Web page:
I plan on using the IndexOptimize script by Ola Hallengren to replace the SharePoint 2013 On Premise Defragmentation Timer Job.

Anyone out there using it for this purpose? What params do you use and how? Here is what I put together to target the databases that the OOOTB Timer job would normally handle:

EXEC sp_msforeachdb 
'if exists(select 1 from [?].sys.objects where name=''proc_DefragmentIndices'')

EXECUTE dbo.IndexOptimize
@Databases = ''?'',
@FragmentationLow = NULL,
@FragmentationLevel1 = 5,
@FragmentationLevel2 = 30

  • Also you probably don't want to use the internal sp_msforeachdb - try using Aaron's (in the previous link) or Brent Ozar's version for true reliability. – LowlyDBA Oct 10 '17 at 14:58

I'd go with just updating stats.

I think Jeff Moden once said that "Rebuilding indexes is just an incredibly expensive way to update your stats".

Also, running UPDATE STATISTICS gets you both index and columns stats updates. Rebuilding indexes only does the index itself so the column stats are stale unless they hit the "20% data change + 500 records" criteria to trigger the auto-update. On large tables, that may be a while and not frequent enough.

SQL2014 and lower - Default sample size will not go parallel, only FULLSCAN will

SQL2016 - Default sample size can also go parallel (Parallel Statistics Update)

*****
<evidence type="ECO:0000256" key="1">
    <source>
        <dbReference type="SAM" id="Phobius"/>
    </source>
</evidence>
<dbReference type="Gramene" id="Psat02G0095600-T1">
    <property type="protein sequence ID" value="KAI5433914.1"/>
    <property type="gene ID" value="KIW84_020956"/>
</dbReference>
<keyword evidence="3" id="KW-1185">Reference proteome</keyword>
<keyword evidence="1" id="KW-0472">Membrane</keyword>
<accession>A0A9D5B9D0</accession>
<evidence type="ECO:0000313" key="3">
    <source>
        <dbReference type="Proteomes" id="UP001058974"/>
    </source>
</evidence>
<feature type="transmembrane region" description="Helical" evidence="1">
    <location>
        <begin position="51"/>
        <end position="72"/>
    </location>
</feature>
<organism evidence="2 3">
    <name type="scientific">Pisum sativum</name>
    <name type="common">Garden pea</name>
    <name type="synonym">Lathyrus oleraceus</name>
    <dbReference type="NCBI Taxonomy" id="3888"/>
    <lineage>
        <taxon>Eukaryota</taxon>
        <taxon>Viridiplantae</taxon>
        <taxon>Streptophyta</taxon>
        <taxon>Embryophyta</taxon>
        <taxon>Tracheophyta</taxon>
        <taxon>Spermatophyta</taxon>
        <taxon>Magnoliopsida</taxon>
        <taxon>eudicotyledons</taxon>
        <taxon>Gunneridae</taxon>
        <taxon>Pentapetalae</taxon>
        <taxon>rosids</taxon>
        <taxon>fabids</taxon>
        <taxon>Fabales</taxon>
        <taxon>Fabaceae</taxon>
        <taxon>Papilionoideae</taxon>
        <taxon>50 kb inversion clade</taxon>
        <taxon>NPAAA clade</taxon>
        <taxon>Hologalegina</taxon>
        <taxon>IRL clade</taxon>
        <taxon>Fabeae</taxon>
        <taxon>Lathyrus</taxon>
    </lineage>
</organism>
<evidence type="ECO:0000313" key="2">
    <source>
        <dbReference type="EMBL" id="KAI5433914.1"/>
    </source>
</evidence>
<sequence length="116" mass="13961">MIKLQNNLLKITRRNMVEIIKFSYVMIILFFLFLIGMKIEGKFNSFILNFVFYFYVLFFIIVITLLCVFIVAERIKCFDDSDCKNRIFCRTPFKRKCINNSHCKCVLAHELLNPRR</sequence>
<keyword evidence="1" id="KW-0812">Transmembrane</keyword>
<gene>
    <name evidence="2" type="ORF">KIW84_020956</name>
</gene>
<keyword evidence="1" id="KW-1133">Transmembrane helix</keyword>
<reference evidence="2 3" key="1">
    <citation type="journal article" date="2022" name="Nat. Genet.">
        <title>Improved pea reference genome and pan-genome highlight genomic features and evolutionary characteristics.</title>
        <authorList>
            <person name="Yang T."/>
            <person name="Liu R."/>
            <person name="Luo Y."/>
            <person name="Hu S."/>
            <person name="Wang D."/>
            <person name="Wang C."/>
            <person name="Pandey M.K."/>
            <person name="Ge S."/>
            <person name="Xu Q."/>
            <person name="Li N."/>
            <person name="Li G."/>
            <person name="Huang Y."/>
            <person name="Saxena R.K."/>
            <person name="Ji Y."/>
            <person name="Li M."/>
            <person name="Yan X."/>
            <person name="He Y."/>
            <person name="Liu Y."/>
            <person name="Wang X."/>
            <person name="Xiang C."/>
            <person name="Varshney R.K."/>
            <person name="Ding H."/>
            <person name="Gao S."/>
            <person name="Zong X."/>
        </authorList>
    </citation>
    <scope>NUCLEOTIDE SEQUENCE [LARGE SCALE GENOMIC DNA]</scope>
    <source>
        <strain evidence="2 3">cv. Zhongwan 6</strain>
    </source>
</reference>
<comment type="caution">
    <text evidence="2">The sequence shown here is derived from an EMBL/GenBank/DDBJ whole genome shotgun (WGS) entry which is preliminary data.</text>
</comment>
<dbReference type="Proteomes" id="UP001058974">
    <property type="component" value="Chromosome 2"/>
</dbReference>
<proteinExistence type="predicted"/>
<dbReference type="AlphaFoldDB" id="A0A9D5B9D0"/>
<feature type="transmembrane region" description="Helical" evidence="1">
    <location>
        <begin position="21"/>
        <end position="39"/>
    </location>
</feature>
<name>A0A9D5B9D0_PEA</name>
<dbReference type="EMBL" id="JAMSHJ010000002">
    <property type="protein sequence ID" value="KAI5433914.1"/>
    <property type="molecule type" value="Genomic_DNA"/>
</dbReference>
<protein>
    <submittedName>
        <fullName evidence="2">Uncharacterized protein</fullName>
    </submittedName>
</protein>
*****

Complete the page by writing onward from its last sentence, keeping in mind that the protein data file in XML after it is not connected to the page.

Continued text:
The syntax I usually use (In this case we do FULLSCAN [StatisticsSample=100]):

EXECUTE [dbo].[IndexOptimize] 
@Databases = 'USER_DATABASES',
@FragmentationLow = NULL,
@FragmentationMedium = NULL,
@FragmentationHigh = NULL,
@UpdateStatistics = 'ALL',

This way, you get all the benefit of updated statistics (which the optimizer will thank you for) without all the I/O thrashing and logging of physical index structure maintenance.

Additional reading on TF2371, which allows the stats update on large tables to be triggered at lower percentages. If you're on SQL 2016, this is enabled by default.


  • Is this for SharePoint? I was really after some SharePoint 2013 specifics. – Andrew Gaskell Oct 10 '17 at 14:53
  • This applies to any SQL Server Sharepoint backend. – Kris Gruttemeyer Oct 10 '17 at 14:56
  • So you have both of the timer jobs turned off Kris? – Andrew Gaskell Oct 10 '17 at 15:00
  • Correct, I don't let Sharepoint boss my SQL server around. I do the maintenance from SQL Server Agent jobs behind the scenes. – Kris Gruttemeyer Oct 10 '17 at 15:01

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